21 June 2011

Programming Notice: Jikan On Retreat

After tonight's meditation, I will be away from phone and computer until July 4, as I will be attending gyo. This means, of course, that I will not be available to answer questions by email for a while. Our regularly scheduled practice will carry on though.

Thank you to the sangha for the support and encouragement in this. I will carry you with me in practice.

19 June 2011

Contemplation: A Great Cloud

After reviewing the guidelines for practice, take this as your object of contemplation:

Sometimes I go about in pity for myself,
and all the while a great wind
is bearing me across the sky.

Verse given for encouragement at Tendai Buddhist Institute

13 June 2011

Programming Notice: Rescheduled Walkabout & Potluck

The Warm-up walk and potluck event announced earlier has been rescheduled for Saturday, July 16. The rest of the details remain unchanged; read about it here. Thank you!

Contemplation: May I Become...

After reviewing the guidelines for practice, take this as your object of contemplation

For those who are without refuge,
Without base, support or friend,
May I become their supreme refuge,
Their base, their support and friend.

Shakyamuni Buddha, as recorded in The Sutra of Golden Light, p. 24.

10 June 2011

Calling Harrisonburg & Staunton...

Some nice people in Harrisonburg, Virginia have expressed an interest in starting a practice group there. I am willing to help organize such a thing, and offer what advice I can. So I would like to know if there is significant interest in this form of practice for this to be feasible.

Please contact me by email at JikanAnderson@gmail.com if you live in Harrisonburg, Staunton, or close by and would like to participate in the great work locally.

09 June 2011

What is Gyo?

Thanks to Heather for hosting a sangha get-together to send me off to gyo this summer. Some people have asked what gyo is and why I'll be doing it. This is the short version:

Gyo means "training" or "interval of training." In our school, ordinary people train for a certain period of time in a particular way, and if they are able to demonstrate certain skills by the end, they may take vows and carry on. In Japan, this kind of training is traditionally done in a 60-day intensive period on Mt. Hiei. The program is designed to prepare someone with a background in the Buddhist teachings to run a village temple. From there, a priest's training will vary depending on his or her teacher's instructions and other factors.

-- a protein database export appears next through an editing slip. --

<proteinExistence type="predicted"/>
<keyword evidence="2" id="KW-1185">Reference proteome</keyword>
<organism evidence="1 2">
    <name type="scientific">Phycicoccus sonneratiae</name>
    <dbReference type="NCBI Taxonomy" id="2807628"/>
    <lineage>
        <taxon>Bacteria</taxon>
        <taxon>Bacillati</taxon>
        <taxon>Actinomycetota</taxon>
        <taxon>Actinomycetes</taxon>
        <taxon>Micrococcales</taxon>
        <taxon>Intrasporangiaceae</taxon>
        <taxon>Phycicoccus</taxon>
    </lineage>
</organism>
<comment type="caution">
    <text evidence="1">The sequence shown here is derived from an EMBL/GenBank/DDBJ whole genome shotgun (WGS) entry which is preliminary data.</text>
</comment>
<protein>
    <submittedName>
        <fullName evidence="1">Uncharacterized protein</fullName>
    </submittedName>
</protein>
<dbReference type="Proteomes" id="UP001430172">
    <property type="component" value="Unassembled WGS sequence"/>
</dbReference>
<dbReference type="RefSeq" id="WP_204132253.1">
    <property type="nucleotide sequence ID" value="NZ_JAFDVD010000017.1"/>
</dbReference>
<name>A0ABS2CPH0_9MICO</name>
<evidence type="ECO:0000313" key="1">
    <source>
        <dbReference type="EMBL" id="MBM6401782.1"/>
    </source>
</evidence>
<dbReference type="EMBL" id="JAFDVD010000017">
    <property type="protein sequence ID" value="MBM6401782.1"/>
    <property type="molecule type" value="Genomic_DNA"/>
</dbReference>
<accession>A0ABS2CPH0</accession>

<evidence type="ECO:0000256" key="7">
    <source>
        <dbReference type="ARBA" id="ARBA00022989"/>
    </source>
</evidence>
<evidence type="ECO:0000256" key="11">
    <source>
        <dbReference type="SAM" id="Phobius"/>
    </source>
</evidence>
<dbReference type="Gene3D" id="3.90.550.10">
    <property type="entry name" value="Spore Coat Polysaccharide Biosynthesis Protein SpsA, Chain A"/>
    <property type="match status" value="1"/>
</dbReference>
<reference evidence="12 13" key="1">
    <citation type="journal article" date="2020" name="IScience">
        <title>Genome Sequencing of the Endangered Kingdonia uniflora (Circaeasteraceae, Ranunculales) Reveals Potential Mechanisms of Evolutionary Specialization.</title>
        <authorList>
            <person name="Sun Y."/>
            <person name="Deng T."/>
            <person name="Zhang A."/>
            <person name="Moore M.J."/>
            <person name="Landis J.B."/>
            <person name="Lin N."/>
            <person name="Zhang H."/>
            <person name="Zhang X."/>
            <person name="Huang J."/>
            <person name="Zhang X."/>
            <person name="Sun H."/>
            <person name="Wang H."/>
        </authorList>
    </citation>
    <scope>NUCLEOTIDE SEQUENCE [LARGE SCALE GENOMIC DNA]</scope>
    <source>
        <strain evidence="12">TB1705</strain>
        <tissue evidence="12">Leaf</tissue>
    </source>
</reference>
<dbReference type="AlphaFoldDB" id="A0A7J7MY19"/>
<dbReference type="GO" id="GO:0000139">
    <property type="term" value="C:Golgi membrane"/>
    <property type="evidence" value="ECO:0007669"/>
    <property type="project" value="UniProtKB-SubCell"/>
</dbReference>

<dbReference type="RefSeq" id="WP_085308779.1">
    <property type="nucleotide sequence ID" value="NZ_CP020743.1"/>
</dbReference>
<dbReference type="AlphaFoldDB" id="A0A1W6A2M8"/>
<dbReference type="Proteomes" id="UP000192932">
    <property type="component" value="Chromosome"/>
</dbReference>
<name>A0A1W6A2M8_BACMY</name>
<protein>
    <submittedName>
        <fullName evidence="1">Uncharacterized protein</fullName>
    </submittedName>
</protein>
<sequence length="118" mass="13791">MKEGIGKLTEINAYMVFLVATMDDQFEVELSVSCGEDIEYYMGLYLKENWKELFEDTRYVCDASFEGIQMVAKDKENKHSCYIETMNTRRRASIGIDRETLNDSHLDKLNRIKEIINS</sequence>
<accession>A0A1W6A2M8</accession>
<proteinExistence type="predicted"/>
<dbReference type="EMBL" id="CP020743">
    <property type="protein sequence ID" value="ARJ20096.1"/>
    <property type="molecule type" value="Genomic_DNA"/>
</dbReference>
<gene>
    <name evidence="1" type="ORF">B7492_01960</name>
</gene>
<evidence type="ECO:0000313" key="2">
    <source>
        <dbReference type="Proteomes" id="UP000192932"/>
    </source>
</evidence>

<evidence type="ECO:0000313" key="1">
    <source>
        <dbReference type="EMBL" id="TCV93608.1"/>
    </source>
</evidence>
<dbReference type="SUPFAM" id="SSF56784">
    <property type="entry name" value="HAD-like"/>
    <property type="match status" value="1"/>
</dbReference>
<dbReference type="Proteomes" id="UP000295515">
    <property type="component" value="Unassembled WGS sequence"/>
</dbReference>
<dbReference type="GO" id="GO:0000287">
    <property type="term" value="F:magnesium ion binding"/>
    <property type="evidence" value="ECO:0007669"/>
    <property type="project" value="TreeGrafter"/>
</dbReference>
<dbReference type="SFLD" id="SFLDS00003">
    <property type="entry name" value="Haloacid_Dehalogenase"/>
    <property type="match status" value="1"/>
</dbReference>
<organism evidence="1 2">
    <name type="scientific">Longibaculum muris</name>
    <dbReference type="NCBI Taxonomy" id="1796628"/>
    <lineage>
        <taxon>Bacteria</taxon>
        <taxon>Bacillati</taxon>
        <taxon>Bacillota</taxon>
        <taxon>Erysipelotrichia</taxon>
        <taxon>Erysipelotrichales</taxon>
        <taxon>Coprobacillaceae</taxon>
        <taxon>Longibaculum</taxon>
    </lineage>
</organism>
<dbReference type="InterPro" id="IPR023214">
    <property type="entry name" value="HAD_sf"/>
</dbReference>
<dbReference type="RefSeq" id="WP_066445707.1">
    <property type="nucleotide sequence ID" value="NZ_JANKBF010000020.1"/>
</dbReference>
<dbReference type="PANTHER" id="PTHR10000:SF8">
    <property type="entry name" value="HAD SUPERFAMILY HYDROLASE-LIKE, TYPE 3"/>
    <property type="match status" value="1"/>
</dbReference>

At the Tendai Buddhist Institute, this traditional curriculum has been broken up into ten-day segments, so you might accomplish your 60 days of basic training over six or more summers, with other kinds of work in between. This is helpful for our circumstances for logistical reasons, of course, but also for pedagogic reasons. In North America, most convert Buddhists have less experience with Buddhist teachings and temple practices than members of Japanese temple families. So we have more learning to do.

Yes, application to this training program is available to qualified applicants from the Great River sangha. Interested parties should discuss this with me privately.

My title is "doshu." This summer, I will be attending my fourth ten-day gyo. It is a challenging program, and I am humbled to be invited back to participate each year. You can find out more about what these words mean and about the day-to-day details of the program here.

07 June 2011

Celestial Drum Tendai Buddhist Sangha

Celestial Drum Sangha practices in the Adirondack Mountains of New York State. You can stay informed of their activities here at their blog.

Dai Chi, a sangha member, keeps a blog called Mountain Practice that is also worth your time and attention.

06 June 2011

Contemplation: The Objective Realm of the Buddha

After reading the guidelines for practice, take this as your object of meditation:

How can there be any dharma [thing] distinct from the Buddha? [There cannot.] All of the hundred realms and thousand suchnesses are the objective realm of the Buddha.

Great Master Chih-i, quoted in Foundations of T'ien-T'ai Philosophy by Paul L. Swanson, p. 134

05 June 2011

Event: Warm-Up Walk and Potluck Lunch

One of my favorite practices at the Tendai Buddhist Institute is called "kokorodo." It means "the path of the heart." It is a practice undertaken outdoors, in a group but also in a contemplative mode: we walk purposefully (not whimsically or without focus) in single file in the woods and along the hills, mindful of our neighbors and our situation in place, while reciting certain prayers and mantra. This practice engages body, speech, and mind in a coordinated way, and it draws the sangha together in harmony.

It is my intention to engage our sangha in the practice of kokorodo this summer. To prepare, I invite everyone to participate in what I am calling a Warm-Up Walk. This is an opportunity to learn how this practice feels, to get to know your body a bit better, and to get to know each other better too. Afterward, we will meet at my place in Fairfax city for a potluck. So, to the details:

On Saturday, July 16, meet at Jikan's home by 10:00 am, rain or shine. Bring with you clothing appropriate for the weather and the practice (athletic shoes or sturdy walkers, and nothing with text or designs printed or sewn on, just plain colors). Also bring some meatless food or drink to share for the potluck after. We will then caravan to a nearby park, where I will instruct the group in how to carry on this practice, and we will get to work at it. We should make it to our back patio for food and conversation by noon.

If you are interested in joining in, please contact Heather at heather_d_s_anderson at yahoo.com (replace "at" with "@", of course). She will give you directions to our home. You can also join in at our meetup page.

I look forward to seeing you there!